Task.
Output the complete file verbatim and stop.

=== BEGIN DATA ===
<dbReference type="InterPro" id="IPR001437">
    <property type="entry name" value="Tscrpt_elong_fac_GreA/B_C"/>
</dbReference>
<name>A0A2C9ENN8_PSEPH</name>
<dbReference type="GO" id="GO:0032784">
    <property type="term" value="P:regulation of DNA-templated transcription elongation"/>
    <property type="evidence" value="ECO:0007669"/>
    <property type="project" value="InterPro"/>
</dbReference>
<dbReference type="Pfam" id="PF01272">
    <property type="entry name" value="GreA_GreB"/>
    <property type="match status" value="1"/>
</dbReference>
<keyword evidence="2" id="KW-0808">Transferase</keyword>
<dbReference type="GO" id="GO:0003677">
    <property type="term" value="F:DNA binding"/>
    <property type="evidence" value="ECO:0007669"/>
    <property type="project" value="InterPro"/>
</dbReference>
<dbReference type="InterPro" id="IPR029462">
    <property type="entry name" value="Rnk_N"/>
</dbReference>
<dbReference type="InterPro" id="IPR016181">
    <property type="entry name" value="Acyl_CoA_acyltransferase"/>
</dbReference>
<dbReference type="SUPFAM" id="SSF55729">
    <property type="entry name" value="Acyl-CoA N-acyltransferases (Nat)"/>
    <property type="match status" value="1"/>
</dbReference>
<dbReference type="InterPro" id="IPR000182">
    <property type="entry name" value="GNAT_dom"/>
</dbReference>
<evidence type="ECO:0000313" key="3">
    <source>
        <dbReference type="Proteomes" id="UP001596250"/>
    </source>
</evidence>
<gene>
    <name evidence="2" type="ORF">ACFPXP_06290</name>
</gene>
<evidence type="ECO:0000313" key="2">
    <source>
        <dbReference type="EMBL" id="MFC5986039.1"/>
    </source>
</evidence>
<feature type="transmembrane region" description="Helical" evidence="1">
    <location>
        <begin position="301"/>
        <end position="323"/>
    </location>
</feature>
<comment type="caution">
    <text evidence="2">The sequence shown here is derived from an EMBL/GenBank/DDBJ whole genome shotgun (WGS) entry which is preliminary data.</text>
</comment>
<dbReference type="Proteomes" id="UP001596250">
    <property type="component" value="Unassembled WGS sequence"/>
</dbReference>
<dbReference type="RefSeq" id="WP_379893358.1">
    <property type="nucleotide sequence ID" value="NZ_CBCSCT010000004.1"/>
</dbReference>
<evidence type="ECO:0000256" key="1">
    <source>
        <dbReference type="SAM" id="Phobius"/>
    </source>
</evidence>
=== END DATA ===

<dbReference type="InterPro" id="IPR001437">
    <property type="entry name" value="Tscrpt_elong_fac_GreA/B_C"/>
</dbReference>
<name>A0A2C9ENN8_PSEPH</name>
<dbReference type="GO" id="GO:0032784">
    <property type="term" value="P:regulation of DNA-templated transcription elongation"/>
    <property type="evidence" value="ECO:0007669"/>
    <property type="project" value="InterPro"/>
</dbReference>
<dbReference type="Pfam" id="PF01272">
    <property type="entry name" value="GreA_GreB"/>
    <property type="match status" value="1"/>
</dbReference>
<keyword evidence="2" id="KW-0808">Transferase</keyword>
<dbReference type="GO" id="GO:0003677">
    <property type="term" value="F:DNA binding"/>
    <property type="evidence" value="ECO:0007669"/>
    <property type="project" value="InterPro"/>
</dbReference>
<dbReference type="InterPro" id="IPR029462">
    <property type="entry name" value="Rnk_N"/>
</dbReference>
<dbReference type="InterPro" id="IPR016181">
    <property type="entry name" value="Acyl_CoA_acyltransferase"/>
</dbReference>
<dbReference type="SUPFAM" id="SSF55729">
    <property type="entry name" value="Acyl-CoA N-acyltransferases (Nat)"/>
    <property type="match status" value="1"/>
</dbReference>
<dbReference type="InterPro" id="IPR000182">
    <property type="entry name" value="GNAT_dom"/>
</dbReference>
<evidence type="ECO:0000313" key="3">
    <source>
        <dbReference type="Proteomes" id="UP001596250"/>
    </source>
</evidence>
<gene>
    <name evidence="2" type="ORF">ACFPXP_06290</name>
</gene>
<evidence type="ECO:0000313" key="2">
    <source>
        <dbReference type="EMBL" id="MFC5986039.1"/>
    </source>
</evidence>
<feature type="transmembrane region" description="Helical" evidence="1">
    <location>
        <begin position="301"/>
        <end position="323"/>
    </location>
</feature>
<comment type="caution">
    <text evidence="2">The sequence shown here is derived from an EMBL/GenBank/DDBJ whole genome shotgun (WGS) entry which is preliminary data.</text>
</comment>
<dbReference type="Proteomes" id="UP001596250">
    <property type="component" value="Unassembled WGS sequence"/>
</dbReference>
<dbReference type="RefSeq" id="WP_379893358.1">
    <property type="nucleotide sequence ID" value="NZ_CBCSCT010000004.1"/>
</dbReference>
<evidence type="ECO:0000256" key="1">
    <source>
        <dbReference type="SAM" id="Phobius"/>
    </source>
</evidence>